The museum presents two Berlin series in an exhibition where the visions of their authors confront each other to deliver a profound and fascinating autopsy of the German capital.
Berlin, 4,000 inhabitants per square kilometer and almost as many ways to look at it. Berliner Kontraste combines two visual worlds sharing black and white but with very distinct materials and contours. These photographs, taken between 2004 and 2015, explore the contrasts and contradictions that make this city so unique. Both urban and rural, upscale and outdated, wealth rubs shoulders with poverty, chaos, calm – and everywhere, Berlin recounts its past while looking to the future. The juxtaposition of the works of Silberbach and Safft is striking: the first sign of the panoramic photographs from his series Berlin 140° (2004-2015). A Berlin with a bubbling heart where ambiguities respond to each other in images tinged with humor and finesse. The second presents Rundgang (2004-2008) for which he set out to (re)discover the borders that separate the Land of Berlin and that of Brandenburg. A dive into this Berlin of the periphery with shots thought of as archives, fixing social evolutions and linking eras together.
Nikolas von Safft, born in 1941, is from West Berlin. A few years later, he found himself cut off from the eastern part of the city as well as from all the surrounding countryside. 1989, the erected wall fell and a few years later, the photographer decided to follow the effects of the shift on this area which links Berlin to Brandenburg. From his rundgang – his tour in German – of 320 kilometers, emerged 2,000 negatives that resonate as witnesses of a time that changed and moved us. It is an infinitely meticulous work, with an equal distance between each shot and without ever a human trace. The bourgeois residences adjoin the pavilions, the shop windows of the hairdressers look out over the Spree, nature embraces the tar. This tour of Berlin, in the literal sense therefore, reveals a completely new outlook and constitutes exceptional documentary material.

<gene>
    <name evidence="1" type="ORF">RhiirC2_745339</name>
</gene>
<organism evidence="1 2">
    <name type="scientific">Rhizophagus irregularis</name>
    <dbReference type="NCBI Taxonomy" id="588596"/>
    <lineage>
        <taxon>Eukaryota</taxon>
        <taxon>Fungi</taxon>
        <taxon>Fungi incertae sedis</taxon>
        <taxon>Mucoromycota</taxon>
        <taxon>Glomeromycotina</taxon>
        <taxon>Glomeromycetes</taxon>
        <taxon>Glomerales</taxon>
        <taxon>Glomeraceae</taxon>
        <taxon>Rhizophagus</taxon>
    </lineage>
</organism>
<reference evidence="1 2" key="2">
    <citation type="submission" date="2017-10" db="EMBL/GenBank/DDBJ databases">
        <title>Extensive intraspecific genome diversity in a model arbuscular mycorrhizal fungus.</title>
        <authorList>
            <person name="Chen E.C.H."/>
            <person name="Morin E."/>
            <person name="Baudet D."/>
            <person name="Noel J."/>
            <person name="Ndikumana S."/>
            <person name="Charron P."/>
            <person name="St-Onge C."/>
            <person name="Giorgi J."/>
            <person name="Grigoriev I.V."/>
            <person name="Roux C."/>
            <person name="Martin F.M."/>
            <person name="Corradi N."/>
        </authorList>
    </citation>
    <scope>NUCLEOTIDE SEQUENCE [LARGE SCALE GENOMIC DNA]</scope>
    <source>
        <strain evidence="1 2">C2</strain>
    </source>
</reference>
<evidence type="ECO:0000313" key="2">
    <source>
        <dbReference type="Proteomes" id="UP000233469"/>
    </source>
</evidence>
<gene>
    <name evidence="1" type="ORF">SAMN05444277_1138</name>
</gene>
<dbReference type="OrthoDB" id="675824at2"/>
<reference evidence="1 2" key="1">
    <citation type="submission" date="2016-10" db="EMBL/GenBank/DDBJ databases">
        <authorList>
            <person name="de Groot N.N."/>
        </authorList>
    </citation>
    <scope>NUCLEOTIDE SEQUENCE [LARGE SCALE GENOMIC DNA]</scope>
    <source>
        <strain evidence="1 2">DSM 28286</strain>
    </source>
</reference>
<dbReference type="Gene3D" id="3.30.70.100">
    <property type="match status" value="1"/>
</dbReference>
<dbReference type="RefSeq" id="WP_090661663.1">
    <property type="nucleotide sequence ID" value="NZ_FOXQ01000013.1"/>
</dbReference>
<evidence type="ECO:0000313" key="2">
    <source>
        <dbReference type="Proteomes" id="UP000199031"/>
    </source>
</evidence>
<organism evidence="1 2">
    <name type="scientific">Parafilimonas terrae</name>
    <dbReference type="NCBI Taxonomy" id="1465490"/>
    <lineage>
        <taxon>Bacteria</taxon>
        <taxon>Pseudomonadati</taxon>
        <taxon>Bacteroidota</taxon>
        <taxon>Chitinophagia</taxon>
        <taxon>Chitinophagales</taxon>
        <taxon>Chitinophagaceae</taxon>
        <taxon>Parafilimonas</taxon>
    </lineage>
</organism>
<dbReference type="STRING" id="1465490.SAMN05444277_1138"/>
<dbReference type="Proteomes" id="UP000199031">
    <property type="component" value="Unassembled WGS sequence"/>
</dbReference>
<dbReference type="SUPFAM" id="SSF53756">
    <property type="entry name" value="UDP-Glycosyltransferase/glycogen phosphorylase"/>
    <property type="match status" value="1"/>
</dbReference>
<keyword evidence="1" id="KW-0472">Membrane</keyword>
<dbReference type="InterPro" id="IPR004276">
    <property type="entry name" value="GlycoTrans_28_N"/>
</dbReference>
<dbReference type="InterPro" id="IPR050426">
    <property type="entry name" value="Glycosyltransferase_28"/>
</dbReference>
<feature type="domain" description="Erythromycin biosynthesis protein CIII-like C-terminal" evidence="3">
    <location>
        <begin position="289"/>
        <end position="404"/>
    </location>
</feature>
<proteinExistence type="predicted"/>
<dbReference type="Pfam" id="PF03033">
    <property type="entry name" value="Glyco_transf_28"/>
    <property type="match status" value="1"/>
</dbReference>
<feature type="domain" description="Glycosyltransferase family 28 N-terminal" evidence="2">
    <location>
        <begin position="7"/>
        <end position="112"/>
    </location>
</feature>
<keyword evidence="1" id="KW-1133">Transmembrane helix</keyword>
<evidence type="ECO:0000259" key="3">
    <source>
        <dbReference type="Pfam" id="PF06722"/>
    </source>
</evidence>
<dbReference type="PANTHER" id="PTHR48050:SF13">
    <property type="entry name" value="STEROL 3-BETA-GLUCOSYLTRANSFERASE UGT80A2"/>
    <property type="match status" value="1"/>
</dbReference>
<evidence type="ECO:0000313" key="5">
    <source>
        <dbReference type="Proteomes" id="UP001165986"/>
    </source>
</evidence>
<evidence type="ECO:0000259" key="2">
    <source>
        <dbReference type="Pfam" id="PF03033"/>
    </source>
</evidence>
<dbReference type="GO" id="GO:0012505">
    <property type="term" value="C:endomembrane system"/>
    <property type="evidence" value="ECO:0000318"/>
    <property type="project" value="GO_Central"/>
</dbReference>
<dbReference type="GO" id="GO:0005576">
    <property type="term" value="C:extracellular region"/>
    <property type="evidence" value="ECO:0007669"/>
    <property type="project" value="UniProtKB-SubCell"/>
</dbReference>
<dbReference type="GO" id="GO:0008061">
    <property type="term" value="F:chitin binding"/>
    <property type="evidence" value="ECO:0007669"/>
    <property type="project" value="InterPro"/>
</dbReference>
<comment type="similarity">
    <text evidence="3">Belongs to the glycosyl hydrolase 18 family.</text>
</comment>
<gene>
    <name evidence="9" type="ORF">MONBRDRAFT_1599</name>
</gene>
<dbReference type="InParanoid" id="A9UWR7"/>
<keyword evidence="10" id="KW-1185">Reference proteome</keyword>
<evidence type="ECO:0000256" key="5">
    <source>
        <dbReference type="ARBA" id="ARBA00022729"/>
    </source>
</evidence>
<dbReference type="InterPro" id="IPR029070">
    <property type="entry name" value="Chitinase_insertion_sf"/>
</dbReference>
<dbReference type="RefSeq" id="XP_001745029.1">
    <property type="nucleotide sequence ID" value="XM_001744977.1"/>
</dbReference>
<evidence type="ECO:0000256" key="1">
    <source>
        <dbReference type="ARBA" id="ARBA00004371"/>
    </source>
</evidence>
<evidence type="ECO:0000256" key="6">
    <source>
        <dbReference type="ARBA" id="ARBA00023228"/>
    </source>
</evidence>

Franck Silberbach, born in 1958, made his debut as a photo reporter in East Germany. In 1984, he moved to the West, went freelance and traveled the world. These images plunge us into a cinematic Berlin where several scenes appear at the same time. Moving photographs that not only transcribe everyday moments but that animate them to bring them to life right up to the present. This signature panoramic effect originally resulted from the use of a 35mm. From 2004, Silberbach fixed a pivoting lens to his film camera, thus producing this fully assumed fish-eye effect. The tables of trendy restaurants run shoulder to shoulder with those of popular bistros, the bourgeois brush against the homeless, youth share the same benches as old people and there are those whose suitcases are dragged when others carry around their lives in a shopping cart. Each photograph is a story in itself and taking the time to observe it is worth all the stories.
Noémie de Bellaigue
“Berliner Kontraste” at the Ephraim Palace until September 10, 2023.